Friday, March 30, 2012

Goodbye, Christopher Hoff

I'm still a stranger to death and when it comes, it catches me off guard. Tonight as I walked home I just started bawling when I reached the crest of Capitol Hill. I've been pretty down lately but it's almost impossible to get to me to actually sob. And then it hit me (because the brain is pretty amazing)...this was the exact spot where I had my first encounter with Christopher Hoff. I immediately looked up and the first thing I noticed was a small white orb in the sky. Of course this is Venus (or Jupiter?) but seeing it up there between the towers just made me cry harder. All day, the news of Christopher floated out there, nebulous and unfixed. But as soon as I could locate him in the twilight, it made it real.

Towers by Christopher Hoff
I remember the first time I saw him. It was a beautiful (Spring?) evening and I was walking home from work and passed by this young man making a painting at 17th and Madison. He was deep in concentration (I know because I walked by several times, trying to catch his eye). He was working plein air on an amazing painting of these towers at the top of the Capitol Hill. It was the first time I recall seeing someone being so public about their artistic practice. Just having had my first show myself (so this would be 2006?), I wanted to talk to him, to make a connection. I was also completely naive and thought, "Look at this savant, desperately making a painting in public. He must need rent money or why else would he paint in front of an audience?" Flush at the time, I walked back and forth, so tempted to disturb him and offer him $500 cash for the painting he was working on. (I had never purchased art but Christ! - can you imagine offering Christopher $500 for a painting?! What an idiot I was! Thank gawd civility prevailed and I left him alone.) But his painting haunted me.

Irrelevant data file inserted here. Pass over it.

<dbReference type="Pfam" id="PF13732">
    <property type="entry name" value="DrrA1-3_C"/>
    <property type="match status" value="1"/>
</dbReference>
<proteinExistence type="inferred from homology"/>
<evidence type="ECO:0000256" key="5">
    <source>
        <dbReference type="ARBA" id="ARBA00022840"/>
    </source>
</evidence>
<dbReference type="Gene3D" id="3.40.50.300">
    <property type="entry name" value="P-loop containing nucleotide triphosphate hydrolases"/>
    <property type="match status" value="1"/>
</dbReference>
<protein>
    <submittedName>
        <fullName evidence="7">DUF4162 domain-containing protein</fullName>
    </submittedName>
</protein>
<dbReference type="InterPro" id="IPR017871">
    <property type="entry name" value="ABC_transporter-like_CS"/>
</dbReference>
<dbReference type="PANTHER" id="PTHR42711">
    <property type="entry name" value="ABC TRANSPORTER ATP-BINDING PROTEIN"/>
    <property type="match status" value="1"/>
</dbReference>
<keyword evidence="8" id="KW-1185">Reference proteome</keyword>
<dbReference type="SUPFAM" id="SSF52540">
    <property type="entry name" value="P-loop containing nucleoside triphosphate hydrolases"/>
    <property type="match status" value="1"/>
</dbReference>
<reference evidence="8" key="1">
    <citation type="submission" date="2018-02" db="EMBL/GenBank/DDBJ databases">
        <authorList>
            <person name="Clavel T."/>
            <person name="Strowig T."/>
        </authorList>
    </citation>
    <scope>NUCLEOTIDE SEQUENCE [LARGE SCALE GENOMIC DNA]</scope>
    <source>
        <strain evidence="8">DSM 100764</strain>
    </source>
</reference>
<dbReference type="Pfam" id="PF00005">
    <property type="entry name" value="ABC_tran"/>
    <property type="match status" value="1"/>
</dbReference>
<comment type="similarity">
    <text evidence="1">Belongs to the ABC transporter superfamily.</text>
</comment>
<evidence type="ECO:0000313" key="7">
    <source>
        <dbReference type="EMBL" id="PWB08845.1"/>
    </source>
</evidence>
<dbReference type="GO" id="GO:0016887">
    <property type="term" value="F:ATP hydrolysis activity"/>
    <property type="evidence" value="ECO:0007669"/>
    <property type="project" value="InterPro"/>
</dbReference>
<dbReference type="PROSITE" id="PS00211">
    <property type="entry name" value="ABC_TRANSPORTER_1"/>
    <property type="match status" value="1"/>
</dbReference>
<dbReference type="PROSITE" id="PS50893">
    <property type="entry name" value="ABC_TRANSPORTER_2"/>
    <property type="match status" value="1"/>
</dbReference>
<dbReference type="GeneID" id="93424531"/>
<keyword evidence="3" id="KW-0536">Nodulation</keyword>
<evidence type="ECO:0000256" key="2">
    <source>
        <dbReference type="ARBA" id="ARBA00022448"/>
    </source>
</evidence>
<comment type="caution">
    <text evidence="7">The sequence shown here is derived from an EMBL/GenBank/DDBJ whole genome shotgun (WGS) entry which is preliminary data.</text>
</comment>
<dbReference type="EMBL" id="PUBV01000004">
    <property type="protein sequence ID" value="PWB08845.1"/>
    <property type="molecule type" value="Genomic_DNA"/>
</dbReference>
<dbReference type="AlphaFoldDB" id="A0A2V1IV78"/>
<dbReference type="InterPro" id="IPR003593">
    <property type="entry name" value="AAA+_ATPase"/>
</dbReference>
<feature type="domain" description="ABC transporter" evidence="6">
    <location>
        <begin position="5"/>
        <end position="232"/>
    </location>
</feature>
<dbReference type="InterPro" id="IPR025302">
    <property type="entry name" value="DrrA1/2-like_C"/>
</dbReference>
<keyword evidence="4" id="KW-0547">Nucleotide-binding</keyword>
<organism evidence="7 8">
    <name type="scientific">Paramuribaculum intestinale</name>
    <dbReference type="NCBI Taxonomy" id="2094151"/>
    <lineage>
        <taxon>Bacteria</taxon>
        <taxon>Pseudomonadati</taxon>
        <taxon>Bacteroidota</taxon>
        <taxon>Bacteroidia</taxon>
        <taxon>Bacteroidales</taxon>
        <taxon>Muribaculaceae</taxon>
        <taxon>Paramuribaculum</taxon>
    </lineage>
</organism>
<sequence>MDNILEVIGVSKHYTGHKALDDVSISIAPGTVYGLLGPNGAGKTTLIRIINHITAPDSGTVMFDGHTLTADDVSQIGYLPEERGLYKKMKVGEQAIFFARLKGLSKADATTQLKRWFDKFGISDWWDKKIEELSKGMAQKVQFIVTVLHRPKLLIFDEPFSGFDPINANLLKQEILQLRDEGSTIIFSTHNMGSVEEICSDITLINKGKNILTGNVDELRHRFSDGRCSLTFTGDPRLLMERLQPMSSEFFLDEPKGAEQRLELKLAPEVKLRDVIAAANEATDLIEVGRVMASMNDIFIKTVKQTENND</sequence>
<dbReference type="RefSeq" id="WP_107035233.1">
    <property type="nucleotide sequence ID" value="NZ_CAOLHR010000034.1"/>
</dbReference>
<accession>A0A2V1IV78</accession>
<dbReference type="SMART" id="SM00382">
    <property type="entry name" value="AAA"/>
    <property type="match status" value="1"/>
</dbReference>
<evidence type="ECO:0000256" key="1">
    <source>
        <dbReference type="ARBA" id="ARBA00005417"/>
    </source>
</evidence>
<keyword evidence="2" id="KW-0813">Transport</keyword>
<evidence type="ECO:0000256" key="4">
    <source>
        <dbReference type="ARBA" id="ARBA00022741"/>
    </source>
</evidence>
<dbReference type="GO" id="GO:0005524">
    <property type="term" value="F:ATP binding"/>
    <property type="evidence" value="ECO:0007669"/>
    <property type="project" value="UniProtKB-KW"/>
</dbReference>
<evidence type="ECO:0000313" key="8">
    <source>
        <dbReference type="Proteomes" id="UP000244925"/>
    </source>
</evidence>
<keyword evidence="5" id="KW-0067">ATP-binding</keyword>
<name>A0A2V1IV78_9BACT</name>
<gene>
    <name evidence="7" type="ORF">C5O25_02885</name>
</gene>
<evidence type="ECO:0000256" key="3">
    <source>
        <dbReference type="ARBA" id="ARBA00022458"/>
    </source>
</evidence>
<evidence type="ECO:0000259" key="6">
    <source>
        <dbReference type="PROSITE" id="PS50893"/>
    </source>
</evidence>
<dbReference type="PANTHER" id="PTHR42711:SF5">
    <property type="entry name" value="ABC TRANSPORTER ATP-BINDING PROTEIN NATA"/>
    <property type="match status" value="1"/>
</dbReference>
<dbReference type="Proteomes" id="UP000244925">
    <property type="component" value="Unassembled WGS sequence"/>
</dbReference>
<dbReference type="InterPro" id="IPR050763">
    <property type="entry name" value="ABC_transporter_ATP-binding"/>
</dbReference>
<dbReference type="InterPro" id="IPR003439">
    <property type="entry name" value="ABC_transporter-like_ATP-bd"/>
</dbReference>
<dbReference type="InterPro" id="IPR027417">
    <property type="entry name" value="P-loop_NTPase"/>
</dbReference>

Chris in action (photo by Renee Krulich)
That's what Christopher did. To hundreds of us who would see him painting throughout the city. It was always so magical when I'd turn a corner and see him there, maybe with an umbrella over his canvas, maybe just painting there in the sun, oblivious to onlookers. Or actually, even when he was hyper-focused on the canvas, it still felt like he knew you were there. And would happily say hello, if only this amazing piece he was working on wasn't grabbing 90% of his attention. But the 10% I got, it always made me happy. And it was always enough.

WTC Project 3 by Christopher Hoff
This morning, I woke up and saw the news. That moment when you realize something has happened but it doesn't make sense. Christopher was here yesterday, how can he not be here today? I expect that's how it felt to be in New York in 2011, at least that's what friends have said. Christopher was deeply affected by 9/11. I'm not sure if he was there (gawd, I never asked him...why wouldn't I have asked him?) or what his connection was, but it obviously moved him and he went back there to document the rebuilding.

Totem 3: Owl by Christpher Hoff